In Mathura’s Gali Ahiran, ahead of the second phase of the Lok Sabha election on April 26, not one of the nine voters in the family of 74-year-old Jamrul Nisha received a voter slip. “This happened for the first time,” said her husband, Mohammad Sabir.

A voter slip is a document issued to registered voters before an election by the Election Commission of India. It is a confirmation of the voter’s registration and provides information on where and when to cast their vote.

The absence of the slip did not deter Jamrul Nisha, a voter in Mathura parliamentary constituency. On polling day, she went to the polling booth, found her name in the roll, got a voter slip – but still could not vote. “In the booth, they said that my name in their list was only mentioned as ‘Jamrul’, not ‘Jamrul Nisha’,” she said.

This is an odd inconsistency because the electoral roll on the Election Commission website mentions Jamrul Nisha’s full name. “I tried to reason with them,” she added, “but the police officers there taunted me, saying ‘Aren’t you too old to stand here and argue all day?’ So I left.”

At 49.4%, the Mathura parliamentary constituency recorded its lowest turnout in two decades — a significant drop from 60.7% in the 2019 Lok Sabha elections and 64% in 2014, excluding postal ballot votes. It also has the lowest turnout among the 16 constituencies in Uttar Pradesh that have voted in the ongoing elections so far.

The low turnout comes amidst claims by Muslim voters that they could not vote for a host of reasons: the poor distribution of voter slips, missing or misspelt names in the electoral roll at the polling station, and hurdles in getting voter IDs issued.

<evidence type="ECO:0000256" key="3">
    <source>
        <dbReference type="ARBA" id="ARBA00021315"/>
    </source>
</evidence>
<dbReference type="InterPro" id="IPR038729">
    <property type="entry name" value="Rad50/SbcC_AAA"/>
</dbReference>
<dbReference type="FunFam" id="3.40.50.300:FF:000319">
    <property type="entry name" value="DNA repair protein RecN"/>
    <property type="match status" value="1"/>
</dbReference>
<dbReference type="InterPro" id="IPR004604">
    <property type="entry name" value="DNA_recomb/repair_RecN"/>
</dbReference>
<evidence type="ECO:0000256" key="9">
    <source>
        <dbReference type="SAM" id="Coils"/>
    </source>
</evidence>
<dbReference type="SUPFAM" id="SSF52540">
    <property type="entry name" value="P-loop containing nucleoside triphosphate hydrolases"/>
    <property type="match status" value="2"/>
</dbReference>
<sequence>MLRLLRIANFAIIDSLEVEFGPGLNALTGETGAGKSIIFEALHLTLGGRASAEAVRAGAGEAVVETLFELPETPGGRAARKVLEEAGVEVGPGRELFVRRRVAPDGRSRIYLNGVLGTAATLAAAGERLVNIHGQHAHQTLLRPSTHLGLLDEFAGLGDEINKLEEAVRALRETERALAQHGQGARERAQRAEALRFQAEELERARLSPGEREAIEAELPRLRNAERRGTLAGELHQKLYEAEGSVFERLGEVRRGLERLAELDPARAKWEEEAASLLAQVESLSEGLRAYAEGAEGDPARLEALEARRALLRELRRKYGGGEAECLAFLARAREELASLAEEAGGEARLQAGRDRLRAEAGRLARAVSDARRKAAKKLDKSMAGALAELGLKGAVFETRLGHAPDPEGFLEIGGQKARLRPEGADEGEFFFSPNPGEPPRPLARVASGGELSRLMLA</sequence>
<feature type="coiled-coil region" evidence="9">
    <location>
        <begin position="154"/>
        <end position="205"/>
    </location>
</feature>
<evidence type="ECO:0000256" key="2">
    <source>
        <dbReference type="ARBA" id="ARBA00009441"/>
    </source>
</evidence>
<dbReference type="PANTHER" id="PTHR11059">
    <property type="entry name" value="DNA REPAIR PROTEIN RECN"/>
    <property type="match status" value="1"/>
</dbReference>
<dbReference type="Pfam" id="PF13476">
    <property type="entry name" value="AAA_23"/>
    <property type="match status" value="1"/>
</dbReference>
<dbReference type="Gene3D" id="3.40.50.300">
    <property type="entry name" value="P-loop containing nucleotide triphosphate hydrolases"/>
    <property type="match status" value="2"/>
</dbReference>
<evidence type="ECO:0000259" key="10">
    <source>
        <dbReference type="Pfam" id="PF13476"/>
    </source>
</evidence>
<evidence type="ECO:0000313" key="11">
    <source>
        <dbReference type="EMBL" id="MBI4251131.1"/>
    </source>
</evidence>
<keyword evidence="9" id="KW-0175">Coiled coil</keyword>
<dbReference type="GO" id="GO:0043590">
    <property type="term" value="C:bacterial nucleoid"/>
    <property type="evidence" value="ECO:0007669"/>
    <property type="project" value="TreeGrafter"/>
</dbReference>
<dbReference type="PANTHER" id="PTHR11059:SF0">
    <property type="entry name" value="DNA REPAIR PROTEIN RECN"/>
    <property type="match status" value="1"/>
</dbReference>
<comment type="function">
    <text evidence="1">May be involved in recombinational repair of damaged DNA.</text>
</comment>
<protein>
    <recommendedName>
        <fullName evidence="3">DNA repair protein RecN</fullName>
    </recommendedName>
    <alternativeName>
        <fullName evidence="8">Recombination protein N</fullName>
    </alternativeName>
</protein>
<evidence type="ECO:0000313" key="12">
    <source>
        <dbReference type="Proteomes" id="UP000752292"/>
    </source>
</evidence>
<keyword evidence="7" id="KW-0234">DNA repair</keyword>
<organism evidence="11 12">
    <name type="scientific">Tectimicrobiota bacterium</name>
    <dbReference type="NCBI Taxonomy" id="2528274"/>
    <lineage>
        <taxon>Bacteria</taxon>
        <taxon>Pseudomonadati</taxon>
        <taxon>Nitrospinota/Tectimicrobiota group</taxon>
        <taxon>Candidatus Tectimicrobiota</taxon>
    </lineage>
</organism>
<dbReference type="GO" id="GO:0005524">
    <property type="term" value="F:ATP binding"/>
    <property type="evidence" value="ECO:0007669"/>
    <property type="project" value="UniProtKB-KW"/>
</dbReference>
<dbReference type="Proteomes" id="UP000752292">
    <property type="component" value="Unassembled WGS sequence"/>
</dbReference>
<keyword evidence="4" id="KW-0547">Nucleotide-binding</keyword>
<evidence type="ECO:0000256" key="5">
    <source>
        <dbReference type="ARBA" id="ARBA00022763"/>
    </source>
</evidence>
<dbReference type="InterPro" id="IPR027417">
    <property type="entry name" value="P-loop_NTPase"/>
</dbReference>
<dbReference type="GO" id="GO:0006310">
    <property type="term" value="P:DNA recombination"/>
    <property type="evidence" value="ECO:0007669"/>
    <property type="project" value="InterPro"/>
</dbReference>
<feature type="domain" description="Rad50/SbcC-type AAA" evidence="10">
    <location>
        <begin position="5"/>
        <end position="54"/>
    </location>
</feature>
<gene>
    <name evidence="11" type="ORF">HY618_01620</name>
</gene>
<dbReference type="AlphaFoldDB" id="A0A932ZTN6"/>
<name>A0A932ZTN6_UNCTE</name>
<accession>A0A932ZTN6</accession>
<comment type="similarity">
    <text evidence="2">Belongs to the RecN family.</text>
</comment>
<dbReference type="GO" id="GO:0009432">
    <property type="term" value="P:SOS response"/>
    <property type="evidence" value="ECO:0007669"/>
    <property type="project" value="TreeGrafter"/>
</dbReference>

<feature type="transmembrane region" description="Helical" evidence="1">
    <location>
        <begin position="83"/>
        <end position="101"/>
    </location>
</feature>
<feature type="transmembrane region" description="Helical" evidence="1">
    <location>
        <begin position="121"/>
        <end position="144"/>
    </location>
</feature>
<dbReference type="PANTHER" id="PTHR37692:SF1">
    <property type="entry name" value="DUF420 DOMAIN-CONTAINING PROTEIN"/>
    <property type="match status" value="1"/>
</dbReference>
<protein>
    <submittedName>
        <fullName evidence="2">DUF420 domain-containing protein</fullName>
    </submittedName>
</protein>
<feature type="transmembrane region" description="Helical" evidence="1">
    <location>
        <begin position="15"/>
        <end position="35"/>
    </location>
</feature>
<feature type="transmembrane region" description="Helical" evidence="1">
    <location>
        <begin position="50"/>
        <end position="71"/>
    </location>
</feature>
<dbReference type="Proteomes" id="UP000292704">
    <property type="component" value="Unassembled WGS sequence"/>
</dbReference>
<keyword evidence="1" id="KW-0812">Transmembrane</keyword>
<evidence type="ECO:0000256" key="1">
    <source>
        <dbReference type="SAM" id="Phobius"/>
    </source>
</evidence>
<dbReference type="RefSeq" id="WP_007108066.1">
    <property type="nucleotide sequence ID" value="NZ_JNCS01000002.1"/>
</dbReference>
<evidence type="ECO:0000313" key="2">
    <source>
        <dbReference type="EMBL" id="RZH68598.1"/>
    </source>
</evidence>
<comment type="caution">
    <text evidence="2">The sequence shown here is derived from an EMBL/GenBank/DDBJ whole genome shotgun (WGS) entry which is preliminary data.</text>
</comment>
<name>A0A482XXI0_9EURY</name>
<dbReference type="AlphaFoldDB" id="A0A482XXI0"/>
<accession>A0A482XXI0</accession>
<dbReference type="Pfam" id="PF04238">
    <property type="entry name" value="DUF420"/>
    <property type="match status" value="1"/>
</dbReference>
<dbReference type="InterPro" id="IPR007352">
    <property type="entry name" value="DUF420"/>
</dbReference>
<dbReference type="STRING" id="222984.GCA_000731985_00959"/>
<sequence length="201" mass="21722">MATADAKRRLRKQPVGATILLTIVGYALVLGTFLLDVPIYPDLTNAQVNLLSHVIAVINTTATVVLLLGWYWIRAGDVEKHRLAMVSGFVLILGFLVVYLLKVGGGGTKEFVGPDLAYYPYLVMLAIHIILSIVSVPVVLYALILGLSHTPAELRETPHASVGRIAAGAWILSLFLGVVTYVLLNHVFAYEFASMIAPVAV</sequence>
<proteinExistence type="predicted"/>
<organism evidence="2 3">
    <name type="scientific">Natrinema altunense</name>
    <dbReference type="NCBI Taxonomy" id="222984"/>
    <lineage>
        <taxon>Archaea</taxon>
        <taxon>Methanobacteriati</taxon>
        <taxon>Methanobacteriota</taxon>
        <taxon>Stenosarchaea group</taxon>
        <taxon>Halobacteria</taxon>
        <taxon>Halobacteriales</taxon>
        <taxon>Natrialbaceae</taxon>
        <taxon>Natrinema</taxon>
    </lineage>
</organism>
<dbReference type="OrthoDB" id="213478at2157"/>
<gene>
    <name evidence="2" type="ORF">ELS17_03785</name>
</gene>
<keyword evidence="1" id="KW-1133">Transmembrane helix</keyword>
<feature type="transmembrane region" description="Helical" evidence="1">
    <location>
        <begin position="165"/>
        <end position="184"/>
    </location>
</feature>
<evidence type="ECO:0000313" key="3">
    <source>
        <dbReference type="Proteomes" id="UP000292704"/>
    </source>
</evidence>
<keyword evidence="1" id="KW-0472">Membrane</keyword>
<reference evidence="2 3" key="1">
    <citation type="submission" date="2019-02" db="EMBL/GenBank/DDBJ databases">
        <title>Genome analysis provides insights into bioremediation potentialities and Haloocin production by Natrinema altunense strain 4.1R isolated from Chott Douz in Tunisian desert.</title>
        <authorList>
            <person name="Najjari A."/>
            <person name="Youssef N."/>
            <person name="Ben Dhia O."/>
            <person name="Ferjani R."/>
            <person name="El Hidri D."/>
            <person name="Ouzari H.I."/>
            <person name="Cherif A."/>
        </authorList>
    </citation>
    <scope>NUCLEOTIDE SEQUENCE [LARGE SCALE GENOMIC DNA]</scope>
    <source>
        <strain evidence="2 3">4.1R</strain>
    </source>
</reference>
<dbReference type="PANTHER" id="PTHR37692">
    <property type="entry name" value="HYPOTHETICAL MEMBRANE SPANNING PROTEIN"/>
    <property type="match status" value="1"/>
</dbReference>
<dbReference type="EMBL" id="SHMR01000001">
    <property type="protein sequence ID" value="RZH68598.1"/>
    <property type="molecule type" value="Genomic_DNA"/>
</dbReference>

By contrast, almost all Hindu residents of the city Scroll spoke to said that they did not face such problems. Moolchand, 47, who lives right opposite Sabir and Jamrul’s house in Gali Ahiran, received voter slips for all six family members before the election.

In Chaubiyapada, a Brahmin-dominant neighbourhood in the city, residents said that they could locate their names on the roll and vote seamlessly.

Scroll sent queries about the allegations to the Election Commission of India. The story will be updated if they respond.

‘Our names were not on the roll’

The temple town of Mathura, 170 km from Delhi, is a stronghold of the Bharatiya Janata Party. It is part of the Mathura parliamentary constituency that voted actor Hema Malini to the Lok Sabha with huge majorities in 2014 and 2019. Malini is contesting from the constituency for the third time this year, against Congress candidate Mukesh Dhangar and Bahujan Samaj Party’s Suresh Singh.

Since 2022, the town has been in the headlines over the Shahi Idgah mosque, which Hindu supremacists claim stands on the birthplace of deity Krishna. They have sought to legally bar Muslims from praying there.

According to the 2011 census, Muslims form 8.5% of the population in Mathura district. In the town, their share doubles to 17.2%.

Right opposite the Shahi Idgah mosque is Deeg Gate, where Mohammad Sabu, 62, runs a shop that collects brassware and sells them to local manufacturing firms. “I could not vote this time,” Sabu told me on Saturday morning, a day after Mathura went to polls. “The manager at the polling station said that my name is not on the roll. For 30 minutes, he went through files but couldn’t find my name.”

Mathura resident Mohammad Sabu (left) said he could not find his name in the electoral roll. Shabbir Ali (right) said four members of his family faced similar problems.

Sabu has voted at the local Jain Ideal Junior High School for most of his life. “This has never happened in a Lok Sabha or a Vidhan Sabha election before,” he added. “We have five voters in my family. But only three of us could vote.”